Based on the findings and recommendations from the 1821 House of Commons Select on Vagrancy, a new Act of Parliament was introduced, 'An Act for the Punishment of Idle and Disorderly Persons, and Rogues and Vagabonds, in that Part of Great Britain called England', commonly known as the Vagrancy Act 1824. The Vagrancy Act 1824 consolidated the previous vagrancy laws and addressed many of the frauds and abuses identified during the select committee hearings. Much reformed since 1824, some of the offences included in it are still enforceable.
Colonists imported British vagrancy laws when they settled in North America. Throughout the colonial and early national periods, vagrancy laws were used to police the mobility and economic activities of the poor. People experiencing homelessness and ethnic minorities were especially vulnerable to arrest as a vagrant. Thousands of inhabitants of colonial and early national America were incarcerated for vagrancy, usually for terms of 30 to 60 days, but occasionally longer.
After the American Civil War, some Southern states passed Black Codes, laws that tried to control the hundreds of thousands of freed slaves. In 1866, the state of Virginia, fearing that it would be "overrun with dissolute and abandoned characters", passed an Act Providing for the Punishment of Vagrants. Homeless or unemployed persons could be forced into labour on public or private works, for very low pay, for a statutory maximum of three months; if fugitive and recaptured, they must serve the rest of their term at minimum subsistence, wearing ball and chain. In effect, though not in declared intent, the Act criminalized attempts by impoverished freed people to seek out their own families and rebuild their lives. The commanding general in Virginia, Alfred H. Terry, condemned the Act as a form of entrapment, the attempted reinstitution of "slavery in all but its name". He forbade its enforcement. It is not known how often it was applied, or what was done to prevent its implementation, but it remained statute in Virginia until 1904. Other Southern states enacted similar laws in order to funnel blacks into their system of convict leasing.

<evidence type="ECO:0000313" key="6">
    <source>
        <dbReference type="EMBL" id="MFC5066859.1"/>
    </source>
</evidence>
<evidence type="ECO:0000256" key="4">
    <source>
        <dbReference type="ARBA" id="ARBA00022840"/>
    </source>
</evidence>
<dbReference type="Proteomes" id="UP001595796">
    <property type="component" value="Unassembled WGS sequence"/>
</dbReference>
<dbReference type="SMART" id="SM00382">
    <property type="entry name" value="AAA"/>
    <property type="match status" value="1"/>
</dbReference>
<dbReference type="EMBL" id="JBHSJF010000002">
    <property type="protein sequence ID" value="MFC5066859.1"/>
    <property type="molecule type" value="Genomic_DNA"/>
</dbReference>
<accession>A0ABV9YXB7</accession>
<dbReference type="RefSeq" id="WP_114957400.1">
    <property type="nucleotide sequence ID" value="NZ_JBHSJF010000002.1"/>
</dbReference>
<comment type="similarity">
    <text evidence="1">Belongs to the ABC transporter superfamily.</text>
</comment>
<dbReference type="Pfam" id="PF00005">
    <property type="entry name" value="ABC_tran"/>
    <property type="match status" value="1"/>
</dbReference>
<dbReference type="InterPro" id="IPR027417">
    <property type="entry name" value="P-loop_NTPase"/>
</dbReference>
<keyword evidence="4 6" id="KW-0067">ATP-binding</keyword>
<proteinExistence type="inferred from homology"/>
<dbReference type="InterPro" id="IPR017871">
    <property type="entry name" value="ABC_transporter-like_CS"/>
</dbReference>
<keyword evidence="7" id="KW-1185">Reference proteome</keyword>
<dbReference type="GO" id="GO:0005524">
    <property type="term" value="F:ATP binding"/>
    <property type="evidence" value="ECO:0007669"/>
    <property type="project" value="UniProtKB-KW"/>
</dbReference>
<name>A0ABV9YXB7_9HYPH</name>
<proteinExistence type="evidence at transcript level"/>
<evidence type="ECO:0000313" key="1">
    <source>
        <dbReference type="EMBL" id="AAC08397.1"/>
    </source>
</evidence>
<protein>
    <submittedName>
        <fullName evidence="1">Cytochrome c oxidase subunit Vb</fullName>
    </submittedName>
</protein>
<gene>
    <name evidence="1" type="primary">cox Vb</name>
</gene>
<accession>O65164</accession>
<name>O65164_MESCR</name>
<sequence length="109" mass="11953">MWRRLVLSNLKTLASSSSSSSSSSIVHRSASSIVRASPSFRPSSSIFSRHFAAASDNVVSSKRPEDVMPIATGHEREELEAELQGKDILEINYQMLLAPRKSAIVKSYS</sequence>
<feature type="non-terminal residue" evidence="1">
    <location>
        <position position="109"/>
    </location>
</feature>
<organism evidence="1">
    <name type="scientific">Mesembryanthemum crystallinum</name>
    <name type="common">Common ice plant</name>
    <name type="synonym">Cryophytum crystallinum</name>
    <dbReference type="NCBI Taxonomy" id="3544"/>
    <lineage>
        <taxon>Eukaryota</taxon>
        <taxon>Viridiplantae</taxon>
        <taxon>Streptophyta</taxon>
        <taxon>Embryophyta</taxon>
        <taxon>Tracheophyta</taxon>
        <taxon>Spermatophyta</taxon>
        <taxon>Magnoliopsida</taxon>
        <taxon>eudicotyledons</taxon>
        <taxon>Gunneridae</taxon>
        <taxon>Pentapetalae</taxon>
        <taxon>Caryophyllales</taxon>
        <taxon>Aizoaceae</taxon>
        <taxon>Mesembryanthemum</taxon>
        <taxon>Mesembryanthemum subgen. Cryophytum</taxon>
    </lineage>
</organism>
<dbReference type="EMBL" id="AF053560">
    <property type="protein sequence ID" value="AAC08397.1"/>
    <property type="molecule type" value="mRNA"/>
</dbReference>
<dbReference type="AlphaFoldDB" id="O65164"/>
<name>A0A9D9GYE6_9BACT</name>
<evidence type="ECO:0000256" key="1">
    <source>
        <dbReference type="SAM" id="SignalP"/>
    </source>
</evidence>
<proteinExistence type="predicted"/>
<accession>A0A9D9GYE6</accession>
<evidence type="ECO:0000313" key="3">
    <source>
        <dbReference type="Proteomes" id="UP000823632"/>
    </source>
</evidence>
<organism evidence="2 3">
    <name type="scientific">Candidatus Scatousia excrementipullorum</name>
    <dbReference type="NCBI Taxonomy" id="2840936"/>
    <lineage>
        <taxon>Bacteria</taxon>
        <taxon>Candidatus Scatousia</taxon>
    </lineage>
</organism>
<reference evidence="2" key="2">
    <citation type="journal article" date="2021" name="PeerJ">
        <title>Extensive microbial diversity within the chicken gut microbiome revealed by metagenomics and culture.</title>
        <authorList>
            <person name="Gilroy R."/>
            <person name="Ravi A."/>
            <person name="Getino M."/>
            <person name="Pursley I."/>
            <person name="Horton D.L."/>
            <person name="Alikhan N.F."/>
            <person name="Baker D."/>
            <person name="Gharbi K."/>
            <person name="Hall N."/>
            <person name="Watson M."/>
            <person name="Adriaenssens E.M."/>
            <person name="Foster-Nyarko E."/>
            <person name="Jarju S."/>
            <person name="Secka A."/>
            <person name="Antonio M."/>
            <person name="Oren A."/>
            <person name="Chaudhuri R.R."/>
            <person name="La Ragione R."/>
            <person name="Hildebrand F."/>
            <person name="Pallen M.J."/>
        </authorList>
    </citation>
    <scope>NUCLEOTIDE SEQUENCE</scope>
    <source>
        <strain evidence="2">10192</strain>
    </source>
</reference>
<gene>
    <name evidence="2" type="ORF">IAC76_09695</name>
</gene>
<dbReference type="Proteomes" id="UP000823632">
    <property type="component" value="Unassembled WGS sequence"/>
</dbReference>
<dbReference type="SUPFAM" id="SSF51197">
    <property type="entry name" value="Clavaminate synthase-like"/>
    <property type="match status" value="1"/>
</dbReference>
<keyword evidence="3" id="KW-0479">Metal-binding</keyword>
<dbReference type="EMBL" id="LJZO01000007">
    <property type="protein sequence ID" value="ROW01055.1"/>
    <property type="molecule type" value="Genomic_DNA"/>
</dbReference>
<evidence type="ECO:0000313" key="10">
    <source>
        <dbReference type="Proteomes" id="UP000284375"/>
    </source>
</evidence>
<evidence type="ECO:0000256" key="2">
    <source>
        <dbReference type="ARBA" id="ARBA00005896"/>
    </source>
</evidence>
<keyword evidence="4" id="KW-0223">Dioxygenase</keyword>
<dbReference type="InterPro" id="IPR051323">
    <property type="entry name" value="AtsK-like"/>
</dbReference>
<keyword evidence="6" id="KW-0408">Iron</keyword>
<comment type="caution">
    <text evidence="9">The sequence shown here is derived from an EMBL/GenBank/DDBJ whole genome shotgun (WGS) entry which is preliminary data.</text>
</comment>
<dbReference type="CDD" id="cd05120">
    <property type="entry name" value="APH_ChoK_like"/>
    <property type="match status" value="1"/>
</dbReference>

Since at least as early as the 1930s, a vagrancy law in America typically has rendered "no visible means of support" a misdemeanor, yet it has commonly been used as a pretext to take one into custody for such things as loitering, prostitution, drunkenness, or criminal association. The criminal statutes of law in Louisiana specifically criminalize vagrancy as associating with prostitutes, being a professional gambler, being a habitual drunk, or living on the social welfare benefits or pensions of others. This law establishes as vagrants all those healthy adults who are not engaged in gainful employment.
In the 1960s, laws proven unacceptably broad and vague were found to violate the due process clause of the Fourteenth Amendment to the United States Constitution. Such laws could no longer be used to obstruct the "freedom of speech" of a political demonstrator or an unpopular group. Ambiguous vagrancy laws became more narrowly and clearly defined.
In Papachristou v. City of Jacksonville, 405 U.S. 156 (1972), the Supreme Court of the United States ruled that a Florida vagrancy law was unconstitutional because it was too vague to be understood.
- Anti-homelessness legislation
- Hobo, an impoverished, migrant worker
- Mopery, a catchall criminal charge for minor offenses such as loitering
- Simple living, the voluntary practice of doing without many possessions
- Squatting, the action of occupying an abandoned area or structure
- Parasitism (social offense), a label for those deemed to contribute insufficiently to society